predictions closely matched the actual performance. This paper summarizes the build and assembly of the OBA, and
focuses on the qualification thermal and structural testing of the OBA. The qualification testing is described and pre-test
analysis is presented and compared with test results.
The Near Infrared Camera (NIRCam) instrument for NASA's James Webb Space Telescope (JWST) has an optical
prescription which employs several mirrors, some of which are powered and some of which are flats that aid in
packaging. Two distinct designs for the mirrors and their mounts have been developed such that different requirements
for mass, packaging and induced wavefront error can be met. The instrument will operate at 37K after experiencing
launch loads at ~293K and the mounts must accommodate all associated thermal and mechanical stresses. Two of the
mirrors needed to be redesigned after initial prototype testing of one of the designs. This paper will provide an update
on the design and analysis status for all the mirrors including results of the initial prototype testing.
The Near Infrared Camera is the primary imaging instrument on the James Webb Space Telescope. This instrument operates in the wavelength range of 0.6 to 5 microns and at a temperature of 35K. Two mirror-image optical paths or modules are utilized to provide two adjacent fields of view for science observations and redundancy for the purpose of wavefront sensing. All optical components are supported and aligned by an Optical Bench Assembly consisting of two benches mounted back to back. Each optical bench is a closed back Beryllium structure optimized for mass and stiffness. The closed back structure is achieved by bonding two machined parts together at the midplane of the structure. Each bench half is an open back structure consisting of a facesheet with machined ribs optimized to provide stiffness and to support along primary load paths. The two benches are integrated with optical components separately and are subsequently joined by bolts and pins to form the Optical Bench Assembly. The assembly is then mounted to interface struts, which are used to mount the instrument within the Integrated Science Instrument Module for integration into the JWST observatory. The design of the Optical Bench Assembly is describing including trade studies and analysis results.
The Near Infrared Camera (NIRCam) for NASA's James Webb Space Telescope (JWST) is one of the four science instruments to be installed into the Integrated Science Instrument Module (ISIM) on JWST. I-220H beryllium was chosen as the optical bench material for NIRCam based on its high specific stiffness, relatively high thermal conductivity, low CTE at cryogenic temperatures, and overall thermal stability at cryogenic temperatures. Beryllium has cryogenic heritage, but development of a structural bonded joint that could survive cryogenic temperatures was required. This paper will describe the trade studies performed in which bonded, I-220H beryllium was selected.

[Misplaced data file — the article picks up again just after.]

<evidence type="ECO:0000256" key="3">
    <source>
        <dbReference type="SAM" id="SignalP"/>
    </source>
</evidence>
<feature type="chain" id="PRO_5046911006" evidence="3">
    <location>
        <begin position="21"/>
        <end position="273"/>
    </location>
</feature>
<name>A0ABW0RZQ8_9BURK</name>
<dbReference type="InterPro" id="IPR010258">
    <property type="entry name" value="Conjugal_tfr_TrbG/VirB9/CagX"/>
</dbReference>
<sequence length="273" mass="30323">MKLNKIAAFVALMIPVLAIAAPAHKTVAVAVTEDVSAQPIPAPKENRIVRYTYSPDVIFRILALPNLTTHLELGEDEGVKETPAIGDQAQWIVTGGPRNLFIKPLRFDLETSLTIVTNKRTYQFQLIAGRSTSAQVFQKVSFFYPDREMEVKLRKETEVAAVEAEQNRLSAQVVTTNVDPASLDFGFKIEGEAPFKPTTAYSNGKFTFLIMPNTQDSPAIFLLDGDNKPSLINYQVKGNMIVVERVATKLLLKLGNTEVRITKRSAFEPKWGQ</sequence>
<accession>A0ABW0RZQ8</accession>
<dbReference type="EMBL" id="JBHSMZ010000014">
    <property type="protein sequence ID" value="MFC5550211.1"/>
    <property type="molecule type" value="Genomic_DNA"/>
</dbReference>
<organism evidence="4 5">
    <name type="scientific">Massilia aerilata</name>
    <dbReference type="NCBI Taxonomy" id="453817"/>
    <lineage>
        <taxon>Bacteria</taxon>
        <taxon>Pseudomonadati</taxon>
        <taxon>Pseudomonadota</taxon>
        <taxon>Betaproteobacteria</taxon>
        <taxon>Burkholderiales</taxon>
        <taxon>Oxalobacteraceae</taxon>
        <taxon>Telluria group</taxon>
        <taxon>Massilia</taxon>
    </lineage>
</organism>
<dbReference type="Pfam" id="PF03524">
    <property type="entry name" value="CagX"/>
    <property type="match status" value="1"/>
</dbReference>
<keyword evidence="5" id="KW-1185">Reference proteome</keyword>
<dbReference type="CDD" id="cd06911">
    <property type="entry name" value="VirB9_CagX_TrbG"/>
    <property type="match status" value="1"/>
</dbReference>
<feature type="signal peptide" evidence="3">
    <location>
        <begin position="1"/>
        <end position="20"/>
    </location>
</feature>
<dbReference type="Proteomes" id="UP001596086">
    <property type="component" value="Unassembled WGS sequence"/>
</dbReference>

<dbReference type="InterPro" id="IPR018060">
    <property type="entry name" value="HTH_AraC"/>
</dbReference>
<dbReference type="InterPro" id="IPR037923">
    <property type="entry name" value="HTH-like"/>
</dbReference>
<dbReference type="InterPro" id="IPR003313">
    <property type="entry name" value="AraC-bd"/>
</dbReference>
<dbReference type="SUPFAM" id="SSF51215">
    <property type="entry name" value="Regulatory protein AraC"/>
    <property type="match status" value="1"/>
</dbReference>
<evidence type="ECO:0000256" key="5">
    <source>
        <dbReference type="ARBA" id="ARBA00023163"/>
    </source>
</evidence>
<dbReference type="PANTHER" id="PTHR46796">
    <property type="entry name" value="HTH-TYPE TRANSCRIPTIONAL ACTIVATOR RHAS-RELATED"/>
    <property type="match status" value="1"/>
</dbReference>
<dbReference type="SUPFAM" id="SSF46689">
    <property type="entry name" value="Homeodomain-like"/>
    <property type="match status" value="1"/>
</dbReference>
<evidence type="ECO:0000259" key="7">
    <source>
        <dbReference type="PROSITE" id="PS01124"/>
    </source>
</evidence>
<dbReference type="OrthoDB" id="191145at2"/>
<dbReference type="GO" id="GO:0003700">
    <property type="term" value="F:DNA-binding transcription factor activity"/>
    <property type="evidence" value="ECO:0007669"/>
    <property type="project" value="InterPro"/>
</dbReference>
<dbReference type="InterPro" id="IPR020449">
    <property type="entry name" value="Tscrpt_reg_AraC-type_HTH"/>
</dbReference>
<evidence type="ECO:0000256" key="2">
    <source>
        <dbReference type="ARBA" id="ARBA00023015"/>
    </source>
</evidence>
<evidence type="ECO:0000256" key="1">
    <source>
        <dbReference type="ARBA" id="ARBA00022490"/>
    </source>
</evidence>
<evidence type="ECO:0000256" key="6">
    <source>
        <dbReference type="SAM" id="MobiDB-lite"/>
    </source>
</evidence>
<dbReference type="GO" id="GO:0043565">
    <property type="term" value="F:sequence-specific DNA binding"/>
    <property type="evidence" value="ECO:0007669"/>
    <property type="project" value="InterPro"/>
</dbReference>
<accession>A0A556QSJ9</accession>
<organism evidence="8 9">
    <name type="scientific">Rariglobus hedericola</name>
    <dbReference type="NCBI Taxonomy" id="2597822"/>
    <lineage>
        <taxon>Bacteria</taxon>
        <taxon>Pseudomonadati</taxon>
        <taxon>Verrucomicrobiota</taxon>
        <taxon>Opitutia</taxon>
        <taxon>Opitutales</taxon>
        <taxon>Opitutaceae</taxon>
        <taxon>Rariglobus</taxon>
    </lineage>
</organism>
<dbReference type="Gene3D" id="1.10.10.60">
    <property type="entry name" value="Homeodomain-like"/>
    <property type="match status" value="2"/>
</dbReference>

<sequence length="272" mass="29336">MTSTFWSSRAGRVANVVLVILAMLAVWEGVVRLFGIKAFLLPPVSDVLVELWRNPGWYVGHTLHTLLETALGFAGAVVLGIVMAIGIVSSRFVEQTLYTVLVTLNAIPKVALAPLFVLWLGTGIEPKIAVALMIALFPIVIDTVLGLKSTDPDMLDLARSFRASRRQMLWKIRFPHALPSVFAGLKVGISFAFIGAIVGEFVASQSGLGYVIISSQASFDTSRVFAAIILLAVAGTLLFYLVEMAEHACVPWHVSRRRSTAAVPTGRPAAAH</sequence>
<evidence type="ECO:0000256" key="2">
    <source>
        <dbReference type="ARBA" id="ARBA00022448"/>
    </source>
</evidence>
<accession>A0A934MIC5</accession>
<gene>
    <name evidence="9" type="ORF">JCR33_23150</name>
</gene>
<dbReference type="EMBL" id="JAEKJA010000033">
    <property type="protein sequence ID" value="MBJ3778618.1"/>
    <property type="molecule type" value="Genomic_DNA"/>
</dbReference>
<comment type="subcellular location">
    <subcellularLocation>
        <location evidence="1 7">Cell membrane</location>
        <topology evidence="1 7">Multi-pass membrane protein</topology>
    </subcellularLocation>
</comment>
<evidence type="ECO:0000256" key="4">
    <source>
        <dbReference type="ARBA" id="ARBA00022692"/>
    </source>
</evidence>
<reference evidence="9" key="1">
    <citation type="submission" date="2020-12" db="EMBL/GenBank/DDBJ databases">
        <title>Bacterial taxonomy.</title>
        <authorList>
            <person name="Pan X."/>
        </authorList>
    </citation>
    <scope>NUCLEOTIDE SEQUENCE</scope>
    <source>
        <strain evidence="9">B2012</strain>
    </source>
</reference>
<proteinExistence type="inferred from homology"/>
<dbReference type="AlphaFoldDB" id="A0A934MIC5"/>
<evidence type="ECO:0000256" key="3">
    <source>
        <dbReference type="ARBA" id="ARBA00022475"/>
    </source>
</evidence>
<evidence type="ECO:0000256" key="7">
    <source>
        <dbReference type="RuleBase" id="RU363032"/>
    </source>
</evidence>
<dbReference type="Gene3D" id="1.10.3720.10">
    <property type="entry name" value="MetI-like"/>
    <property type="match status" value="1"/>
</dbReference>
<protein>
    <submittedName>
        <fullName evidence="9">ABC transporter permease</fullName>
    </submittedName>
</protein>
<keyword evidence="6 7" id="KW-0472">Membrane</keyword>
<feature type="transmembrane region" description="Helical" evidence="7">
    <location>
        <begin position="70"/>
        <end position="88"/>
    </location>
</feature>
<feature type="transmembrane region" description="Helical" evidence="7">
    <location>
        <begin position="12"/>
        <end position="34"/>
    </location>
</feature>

A sensitivity evaluation of mounting 100mm optics using elastomer or bipod flexures was completed to determine the relative effects of geometry, structure, material, thermal and vibration environment as they relate to optical distortion. Detailed analysis was conducted using various finite element-modeling methods. Parts were built and the results were verified by conducting brassboard tests.
What makes this evaluation noteworthy is the two vastly different approaches, and how they both exhibited athermal properties and minimized optical distortion. Materials were carefully selected while the geometry and structure were optimized through analytical iteration.
The elastomeric optical mount consists of 12 equally spaced pads of RTV placed around the circumference of the optic. These pads were sized to maximize stiffness and minimize surface deformations. The surrounding material was appropriately selected in order to contribute to an athermal design.
The bipod flexure optical mount uses three flexures cut from a single piece of material. Each flexure is a bipod oriented to comply radially with changes in temperature. This design is monolithic and uses conventional epoxy at the optical interface. The result is a very stiff athermal design.
This paper covers both opto-mechanical designs, as well as analytical results from computer modeling and brassboard tests.